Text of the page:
Curt ran into the bedroom and jumped onto Woody's back. From behind, he managed to jam his fingers into Woody's eyes. Woody yelled and dropped the knife. As Woody stumbled around rubbing his eyes, Curt grabbed the knife and plunged it twice into Woody's lower back. Woody ran out of the house. Curt held onto the knife in case Woody came back. Ethel called 911. The paramedics treated Ethel's wounds and transported her to the hospital, where she is in stable condition. The baby, protected by its heavy clothing and a blanket, was unharmed. Woody has not been caught yet.
All hospitals in the area were alerted to watch for Woody, because Curt said that he "got him good." In fact, said one doctor, Woody should get to a hospital as soon as possible. He might bleed to death if Curt actually punctured one of Woody's kidneys. The paramedics and police commended little Curt for his bravery. He said that it was his responsibility to protect his sister, because "when Daddy's not home, I'm the man of the family.
At a popular mall in Dothan, Alabama, Santa Claus asked a 33-year-old woman, sitting on his lap, what she wanted for Christmas. She said she wanted him! "I couldn't believe it," said Paul Moyer, 65 years old. "I figured that I misheard her, so I asked her again. She didn't say 'Yule'; she said 'You'—meaning me!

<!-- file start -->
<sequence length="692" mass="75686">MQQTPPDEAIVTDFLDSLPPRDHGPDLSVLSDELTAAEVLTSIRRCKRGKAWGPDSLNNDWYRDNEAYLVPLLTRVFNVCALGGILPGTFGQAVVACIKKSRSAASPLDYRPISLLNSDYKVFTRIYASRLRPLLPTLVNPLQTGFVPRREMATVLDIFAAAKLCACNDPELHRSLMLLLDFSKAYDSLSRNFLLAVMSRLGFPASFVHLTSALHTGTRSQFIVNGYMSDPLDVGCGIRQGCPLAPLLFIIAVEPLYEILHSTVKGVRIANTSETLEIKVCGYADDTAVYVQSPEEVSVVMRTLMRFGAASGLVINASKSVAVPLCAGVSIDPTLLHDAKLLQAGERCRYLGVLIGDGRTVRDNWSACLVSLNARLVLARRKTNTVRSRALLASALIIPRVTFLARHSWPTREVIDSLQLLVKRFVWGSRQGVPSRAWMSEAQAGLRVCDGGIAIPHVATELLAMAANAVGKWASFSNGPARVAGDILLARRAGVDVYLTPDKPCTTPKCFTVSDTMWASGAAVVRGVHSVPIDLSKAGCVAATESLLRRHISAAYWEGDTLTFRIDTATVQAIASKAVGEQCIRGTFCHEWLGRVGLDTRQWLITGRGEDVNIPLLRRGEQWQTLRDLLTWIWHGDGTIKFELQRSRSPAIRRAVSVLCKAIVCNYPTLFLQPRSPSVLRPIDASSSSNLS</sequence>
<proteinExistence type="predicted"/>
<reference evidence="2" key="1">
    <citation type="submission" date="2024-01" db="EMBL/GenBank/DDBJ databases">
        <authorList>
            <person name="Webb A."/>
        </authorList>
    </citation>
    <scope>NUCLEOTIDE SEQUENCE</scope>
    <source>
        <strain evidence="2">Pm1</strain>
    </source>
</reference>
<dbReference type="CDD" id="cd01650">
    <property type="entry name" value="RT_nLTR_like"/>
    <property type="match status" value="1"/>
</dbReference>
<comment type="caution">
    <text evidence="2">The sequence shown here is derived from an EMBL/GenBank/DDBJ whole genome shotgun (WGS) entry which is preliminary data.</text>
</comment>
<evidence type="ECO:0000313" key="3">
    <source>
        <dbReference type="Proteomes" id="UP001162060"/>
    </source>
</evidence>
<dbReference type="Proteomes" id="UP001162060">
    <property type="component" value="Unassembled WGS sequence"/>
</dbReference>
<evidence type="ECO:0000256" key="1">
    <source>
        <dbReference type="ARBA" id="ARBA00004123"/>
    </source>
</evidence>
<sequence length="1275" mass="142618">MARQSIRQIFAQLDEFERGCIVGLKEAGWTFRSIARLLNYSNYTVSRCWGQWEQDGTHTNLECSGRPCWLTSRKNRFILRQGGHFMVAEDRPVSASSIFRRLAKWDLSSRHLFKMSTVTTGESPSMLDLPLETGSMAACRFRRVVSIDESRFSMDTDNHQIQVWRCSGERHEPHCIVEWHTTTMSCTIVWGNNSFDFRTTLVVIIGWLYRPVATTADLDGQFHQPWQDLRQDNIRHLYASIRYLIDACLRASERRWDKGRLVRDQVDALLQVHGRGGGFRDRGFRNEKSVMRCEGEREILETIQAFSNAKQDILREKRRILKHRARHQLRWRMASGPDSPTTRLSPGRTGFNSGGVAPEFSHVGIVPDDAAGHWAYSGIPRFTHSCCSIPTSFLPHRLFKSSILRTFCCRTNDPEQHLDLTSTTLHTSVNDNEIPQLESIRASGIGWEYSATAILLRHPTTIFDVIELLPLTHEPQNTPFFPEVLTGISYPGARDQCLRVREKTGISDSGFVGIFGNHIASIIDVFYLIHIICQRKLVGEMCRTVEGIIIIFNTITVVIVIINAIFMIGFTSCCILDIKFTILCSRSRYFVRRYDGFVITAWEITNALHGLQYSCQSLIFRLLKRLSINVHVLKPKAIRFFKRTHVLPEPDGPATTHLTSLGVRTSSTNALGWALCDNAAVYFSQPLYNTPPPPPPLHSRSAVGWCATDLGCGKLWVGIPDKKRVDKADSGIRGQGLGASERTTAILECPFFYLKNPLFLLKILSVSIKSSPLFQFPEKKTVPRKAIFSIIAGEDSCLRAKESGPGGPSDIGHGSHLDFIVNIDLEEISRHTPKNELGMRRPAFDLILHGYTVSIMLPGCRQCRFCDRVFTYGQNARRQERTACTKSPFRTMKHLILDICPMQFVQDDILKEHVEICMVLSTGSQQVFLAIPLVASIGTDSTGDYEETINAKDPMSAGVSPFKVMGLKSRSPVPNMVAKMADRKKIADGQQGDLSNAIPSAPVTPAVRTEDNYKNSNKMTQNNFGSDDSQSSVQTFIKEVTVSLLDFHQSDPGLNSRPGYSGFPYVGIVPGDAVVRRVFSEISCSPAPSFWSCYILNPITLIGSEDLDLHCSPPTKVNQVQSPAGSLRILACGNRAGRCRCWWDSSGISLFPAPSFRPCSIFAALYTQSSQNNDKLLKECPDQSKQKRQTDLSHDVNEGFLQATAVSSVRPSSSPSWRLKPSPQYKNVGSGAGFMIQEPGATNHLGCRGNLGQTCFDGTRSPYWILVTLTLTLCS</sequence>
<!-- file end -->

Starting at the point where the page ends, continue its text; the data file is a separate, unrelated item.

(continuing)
And then she started groping Santa. She put both hands on his cheeks and gave him a big kiss on his lips. She pulled off his cap and stroked his white hair—or what was left of it. Then she unbuckled his big black belt and stuck her hand down his pants. Santa was no match for this young woman, who was stronger, faster, and hornier than he was. He started yelling for help.
By the time a security guard arrived, the woman had unbuttoned Santa's jacket and was rubbing her chest against his. She was wearing flip-flops, shorts, and a T-shirt, with no bra. The guard asked her to leave Santa alone, but she ignored him. He had to pull her off Santa. Both Santa and the woman were out of breath.
The police eventually arrived. They handcuffed the woman and put her in a squad car. They said she would be charged with sexual assault and battery. "That poor guy didn't know what hit him," said one officer. Santa took a 10-minute break to recover and to put his Santa suit back together.
When Santa returned to his chair by the Christmas tree, he apologized to the kids who had witnessed the attack. They did not seem to be bothered by the excitement, except for the fact that they had to wait in line a little longer to visit with Santa. Two 13-year-old boys, however, enjoyed the "show." They both said they couldn't wait until they were old enough to work as Santa in a mall. "She was hot!" said one of the boys.